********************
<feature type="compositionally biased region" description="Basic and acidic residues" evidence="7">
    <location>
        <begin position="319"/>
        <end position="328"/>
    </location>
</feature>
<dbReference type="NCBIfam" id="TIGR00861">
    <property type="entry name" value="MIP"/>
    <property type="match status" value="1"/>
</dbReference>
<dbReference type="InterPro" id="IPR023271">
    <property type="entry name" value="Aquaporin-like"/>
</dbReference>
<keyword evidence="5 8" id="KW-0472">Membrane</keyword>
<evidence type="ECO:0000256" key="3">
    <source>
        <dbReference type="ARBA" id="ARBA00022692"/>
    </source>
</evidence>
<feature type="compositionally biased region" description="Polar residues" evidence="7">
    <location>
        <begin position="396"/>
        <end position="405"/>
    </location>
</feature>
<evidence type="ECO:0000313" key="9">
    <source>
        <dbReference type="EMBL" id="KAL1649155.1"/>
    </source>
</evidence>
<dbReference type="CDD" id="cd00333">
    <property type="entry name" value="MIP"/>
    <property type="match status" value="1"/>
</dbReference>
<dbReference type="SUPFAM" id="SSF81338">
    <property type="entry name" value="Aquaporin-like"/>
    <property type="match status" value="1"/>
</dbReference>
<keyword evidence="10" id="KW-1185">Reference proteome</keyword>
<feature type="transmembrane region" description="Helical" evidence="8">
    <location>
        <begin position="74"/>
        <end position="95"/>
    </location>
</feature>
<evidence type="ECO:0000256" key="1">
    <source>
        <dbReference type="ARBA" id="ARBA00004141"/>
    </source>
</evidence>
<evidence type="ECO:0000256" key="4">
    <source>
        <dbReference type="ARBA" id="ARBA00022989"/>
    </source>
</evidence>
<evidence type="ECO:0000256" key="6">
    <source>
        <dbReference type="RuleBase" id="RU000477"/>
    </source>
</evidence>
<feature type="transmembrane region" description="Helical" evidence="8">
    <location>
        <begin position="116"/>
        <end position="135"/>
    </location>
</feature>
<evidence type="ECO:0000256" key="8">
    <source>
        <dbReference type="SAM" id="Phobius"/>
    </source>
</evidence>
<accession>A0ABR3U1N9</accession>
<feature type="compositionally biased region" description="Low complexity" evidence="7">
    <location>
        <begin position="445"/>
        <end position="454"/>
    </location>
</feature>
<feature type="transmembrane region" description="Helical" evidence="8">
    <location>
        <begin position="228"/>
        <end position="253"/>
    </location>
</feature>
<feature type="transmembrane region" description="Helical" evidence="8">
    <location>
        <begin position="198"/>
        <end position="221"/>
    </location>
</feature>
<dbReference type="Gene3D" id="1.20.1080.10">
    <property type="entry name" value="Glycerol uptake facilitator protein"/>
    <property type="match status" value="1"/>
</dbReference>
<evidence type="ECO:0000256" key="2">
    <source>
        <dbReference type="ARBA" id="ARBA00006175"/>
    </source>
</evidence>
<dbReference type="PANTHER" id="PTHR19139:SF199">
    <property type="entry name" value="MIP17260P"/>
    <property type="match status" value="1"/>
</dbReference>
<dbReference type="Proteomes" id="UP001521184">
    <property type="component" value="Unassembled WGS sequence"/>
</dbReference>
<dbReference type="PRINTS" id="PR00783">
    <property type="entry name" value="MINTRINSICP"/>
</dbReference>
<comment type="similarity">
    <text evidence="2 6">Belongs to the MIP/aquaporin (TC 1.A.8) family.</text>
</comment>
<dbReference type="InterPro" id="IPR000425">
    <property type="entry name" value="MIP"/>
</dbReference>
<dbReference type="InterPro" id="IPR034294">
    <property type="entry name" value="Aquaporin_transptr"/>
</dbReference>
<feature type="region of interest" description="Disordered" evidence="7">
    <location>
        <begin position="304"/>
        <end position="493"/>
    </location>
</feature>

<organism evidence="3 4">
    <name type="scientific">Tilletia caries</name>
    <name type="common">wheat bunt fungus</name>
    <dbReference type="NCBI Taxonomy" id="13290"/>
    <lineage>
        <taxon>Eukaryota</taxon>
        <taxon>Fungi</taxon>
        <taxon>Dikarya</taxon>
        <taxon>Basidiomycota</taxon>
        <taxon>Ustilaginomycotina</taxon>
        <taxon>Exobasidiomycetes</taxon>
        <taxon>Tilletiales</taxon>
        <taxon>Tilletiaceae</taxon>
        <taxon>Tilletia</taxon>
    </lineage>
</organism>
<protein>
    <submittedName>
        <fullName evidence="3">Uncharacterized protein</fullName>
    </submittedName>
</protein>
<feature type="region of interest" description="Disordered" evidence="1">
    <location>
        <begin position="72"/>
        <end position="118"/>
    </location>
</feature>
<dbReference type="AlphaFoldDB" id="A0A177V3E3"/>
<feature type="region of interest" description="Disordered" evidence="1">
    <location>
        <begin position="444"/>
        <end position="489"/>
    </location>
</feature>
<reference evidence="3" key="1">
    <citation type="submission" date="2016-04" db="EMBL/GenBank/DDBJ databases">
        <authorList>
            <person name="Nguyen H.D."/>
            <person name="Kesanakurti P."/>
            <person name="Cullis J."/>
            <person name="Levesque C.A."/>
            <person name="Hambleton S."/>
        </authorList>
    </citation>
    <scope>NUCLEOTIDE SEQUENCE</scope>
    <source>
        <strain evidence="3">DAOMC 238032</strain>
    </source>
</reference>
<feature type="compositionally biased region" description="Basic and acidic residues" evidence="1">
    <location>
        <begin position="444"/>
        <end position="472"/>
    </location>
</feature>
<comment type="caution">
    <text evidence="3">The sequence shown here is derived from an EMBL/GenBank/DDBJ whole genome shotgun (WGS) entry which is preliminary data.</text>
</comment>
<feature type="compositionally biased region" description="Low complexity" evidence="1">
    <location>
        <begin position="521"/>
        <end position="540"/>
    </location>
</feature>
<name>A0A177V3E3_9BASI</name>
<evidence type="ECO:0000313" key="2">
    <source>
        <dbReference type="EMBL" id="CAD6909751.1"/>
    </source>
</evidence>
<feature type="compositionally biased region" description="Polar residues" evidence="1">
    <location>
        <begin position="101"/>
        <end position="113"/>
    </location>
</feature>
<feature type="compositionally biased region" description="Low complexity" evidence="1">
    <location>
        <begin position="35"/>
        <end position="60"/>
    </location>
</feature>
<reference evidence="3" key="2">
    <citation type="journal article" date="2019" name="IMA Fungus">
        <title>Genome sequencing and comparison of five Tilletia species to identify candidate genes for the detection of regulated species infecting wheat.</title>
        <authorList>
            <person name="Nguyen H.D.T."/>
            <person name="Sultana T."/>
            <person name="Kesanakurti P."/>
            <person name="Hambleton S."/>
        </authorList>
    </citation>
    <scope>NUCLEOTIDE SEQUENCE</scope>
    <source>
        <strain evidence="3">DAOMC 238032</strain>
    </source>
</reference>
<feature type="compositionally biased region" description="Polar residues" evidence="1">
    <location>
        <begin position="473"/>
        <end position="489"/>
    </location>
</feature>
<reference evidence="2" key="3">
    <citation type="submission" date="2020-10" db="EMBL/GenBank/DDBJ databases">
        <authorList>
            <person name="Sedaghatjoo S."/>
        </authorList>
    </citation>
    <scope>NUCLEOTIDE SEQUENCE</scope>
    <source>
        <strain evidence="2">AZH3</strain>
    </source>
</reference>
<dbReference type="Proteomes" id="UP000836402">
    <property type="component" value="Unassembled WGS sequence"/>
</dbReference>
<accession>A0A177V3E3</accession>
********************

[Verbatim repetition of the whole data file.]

<feature type="compositionally biased region" description="Basic and acidic residues" evidence="7">
    <location>
        <begin position="319"/>
        <end position="328"/>
    </location>
</feature>
<dbReference type="NCBIfam" id="TIGR00861">
    <property type="entry name" value="MIP"/>
    <property type="match status" value="1"/>
</dbReference>
<dbReference type="InterPro" id="IPR023271">
    <property type="entry name" value="Aquaporin-like"/>
</dbReference>
<keyword evidence="5 8" id="KW-0472">Membrane</keyword>
<evidence type="ECO:0000256" key="3">
    <source>
        <dbReference type="ARBA" id="ARBA00022692"/>
    </source>
</evidence>
<feature type="compositionally biased region" description="Polar residues" evidence="7">
    <location>
        <begin position="396"/>
        <end position="405"/>
    </location>
</feature>
<evidence type="ECO:0000313" key="9">
    <source>
        <dbReference type="EMBL" id="KAL1649155.1"/>
    </source>
</evidence>
<dbReference type="CDD" id="cd00333">
    <property type="entry name" value="MIP"/>
    <property type="match status" value="1"/>
</dbReference>
<dbReference type="SUPFAM" id="SSF81338">
    <property type="entry name" value="Aquaporin-like"/>
    <property type="match status" value="1"/>
</dbReference>
<keyword evidence="10" id="KW-1185">Reference proteome</keyword>
<feature type="transmembrane region" description="Helical" evidence="8">
    <location>
        <begin position="74"/>
        <end position="95"/>
    </location>
</feature>
<evidence type="ECO:0000256" key="1">
    <source>
        <dbReference type="ARBA" id="ARBA00004141"/>
    </source>
</evidence>
<evidence type="ECO:0000256" key="4">
    <source>
        <dbReference type="ARBA" id="ARBA00022989"/>
    </source>
</evidence>
<evidence type="ECO:0000256" key="6">
    <source>
        <dbReference type="RuleBase" id="RU000477"/>
    </source>
</evidence>
<feature type="transmembrane region" description="Helical" evidence="8">
    <location>
        <begin position="116"/>
        <end position="135"/>
    </location>
</feature>
<evidence type="ECO:0000256" key="8">
    <source>
        <dbReference type="SAM" id="Phobius"/>
    </source>
</evidence>
<accession>A0ABR3U1N9</accession>
<feature type="compositionally biased region" description="Low complexity" evidence="7">
    <location>
        <begin position="445"/>
        <end position="454"/>
    </location>
</feature>
<feature type="transmembrane region" description="Helical" evidence="8">
    <location>
        <begin position="228"/>
        <end position="253"/>
    </location>
</feature>
<feature type="transmembrane region" description="Helical" evidence="8">
    <location>
        <begin position="198"/>
        <end position="221"/>
    </location>
</feature>
<dbReference type="Gene3D" id="1.20.1080.10">
    <property type="entry name" value="Glycerol uptake facilitator protein"/>
    <property type="match status" value="1"/>
</dbReference>
<evidence type="ECO:0000256" key="2">
    <source>
        <dbReference type="ARBA" id="ARBA00006175"/>
    </source>
</evidence>
<dbReference type="PANTHER" id="PTHR19139:SF199">
    <property type="entry name" value="MIP17260P"/>
    <property type="match status" value="1"/>
</dbReference>
<dbReference type="Proteomes" id="UP001521184">
    <property type="component" value="Unassembled WGS sequence"/>
</dbReference>
<dbReference type="PRINTS" id="PR00783">
    <property type="entry name" value="MINTRINSICP"/>
</dbReference>
<comment type="similarity">
    <text evidence="2 6">Belongs to the MIP/aquaporin (TC 1.A.8) family.</text>
</comment>
<dbReference type="InterPro" id="IPR000425">
    <property type="entry name" value="MIP"/>
</dbReference>
<dbReference type="InterPro" id="IPR034294">
    <property type="entry name" value="Aquaporin_transptr"/>
</dbReference>
<feature type="region of interest" description="Disordered" evidence="7">
    <location>
        <begin position="304"/>
        <end position="493"/>
    </location>
</feature>

<organism evidence="3 4">
    <name type="scientific">Tilletia caries</name>
    <name type="common">wheat bunt fungus</name>
    <dbReference type="NCBI Taxonomy" id="13290"/>
    <lineage>
        <taxon>Eukaryota</taxon>
        <taxon>Fungi</taxon>
        <taxon>Dikarya</taxon>
        <taxon>Basidiomycota</taxon>
        <taxon>Ustilaginomycotina</taxon>
        <taxon>Exobasidiomycetes</taxon>
        <taxon>Tilletiales</taxon>
        <taxon>Tilletiaceae</taxon>
        <taxon>Tilletia</taxon>
    </lineage>
</organism>
<protein>
    <submittedName>
        <fullName evidence="3">Uncharacterized protein</fullName>
    </submittedName>
</protein>
<feature type="region of interest" description="Disordered" evidence="1">
    <location>
        <begin position="72"/>
        <end position="118"/>
    </location>
</feature>
<dbReference type="AlphaFoldDB" id="A0A177V3E3"/>
<feature type="region of interest" description="Disordered" evidence="1">
    <location>
        <begin position="444"/>
        <end position="489"/>
    </location>
</feature>
<reference evidence="3" key="1">
    <citation type="submission" date="2016-04" db="EMBL/GenBank/DDBJ databases">
        <authorList>
            <person name="Nguyen H.D."/>
            <person name="Kesanakurti P."/>
            <person name="Cullis J."/>
            <person name="Levesque C.A."/>
            <person name="Hambleton S."/>
        </authorList>
    </citation>
    <scope>NUCLEOTIDE SEQUENCE</scope>
    <source>
        <strain evidence="3">DAOMC 238032</strain>
    </source>
</reference>
<feature type="compositionally biased region" description="Basic and acidic residues" evidence="1">
    <location>
        <begin position="444"/>
        <end position="472"/>
    </location>
</feature>
<comment type="caution">
    <text evidence="3">The sequence shown here is derived from an EMBL/GenBank/DDBJ whole genome shotgun (WGS) entry which is preliminary data.</text>
</comment>
<feature type="compositionally biased region" description="Low complexity" evidence="1">
    <location>
        <begin position="521"/>
        <end position="540"/>
    </location>
</feature>
<name>A0A177V3E3_9BASI</name>
<evidence type="ECO:0000313" key="2">
    <source>
        <dbReference type="EMBL" id="CAD6909751.1"/>
    </source>
</evidence>
<feature type="compositionally biased region" description="Polar residues" evidence="1">
    <location>
        <begin position="101"/>
        <end position="113"/>
    </location>
</feature>
<feature type="compositionally biased region" description="Low complexity" evidence="1">
    <location>
        <begin position="35"/>
        <end position="60"/>
    </location>
</feature>
<reference evidence="3" key="2">
    <citation type="journal article" date="2019" name="IMA Fungus">
        <title>Genome sequencing and comparison of five Tilletia species to identify candidate genes for the detection of regulated species infecting wheat.</title>
        <authorList>
            <person name="Nguyen H.D.T."/>
            <person name="Sultana T."/>
            <person name="Kesanakurti P."/>
            <person name="Hambleton S."/>
        </authorList>
    </citation>
    <scope>NUCLEOTIDE SEQUENCE</scope>
    <source>
        <strain evidence="3">DAOMC 238032</strain>
    </source>
</reference>
<feature type="compositionally biased region" description="Polar residues" evidence="1">
    <location>
        <begin position="473"/>
        <end position="489"/>
    </location>
</feature>
<reference evidence="2" key="3">
    <citation type="submission" date="2020-10" db="EMBL/GenBank/DDBJ databases">
        <authorList>
            <person name="Sedaghatjoo S."/>
        </authorList>
    </citation>
    <scope>NUCLEOTIDE SEQUENCE</scope>
    <source>
        <strain evidence="2">AZH3</strain>
    </source>
</reference>
<dbReference type="Proteomes" id="UP000836402">
    <property type="component" value="Unassembled WGS sequence"/>
</dbReference>
<accession>A0A177V3E3</accession>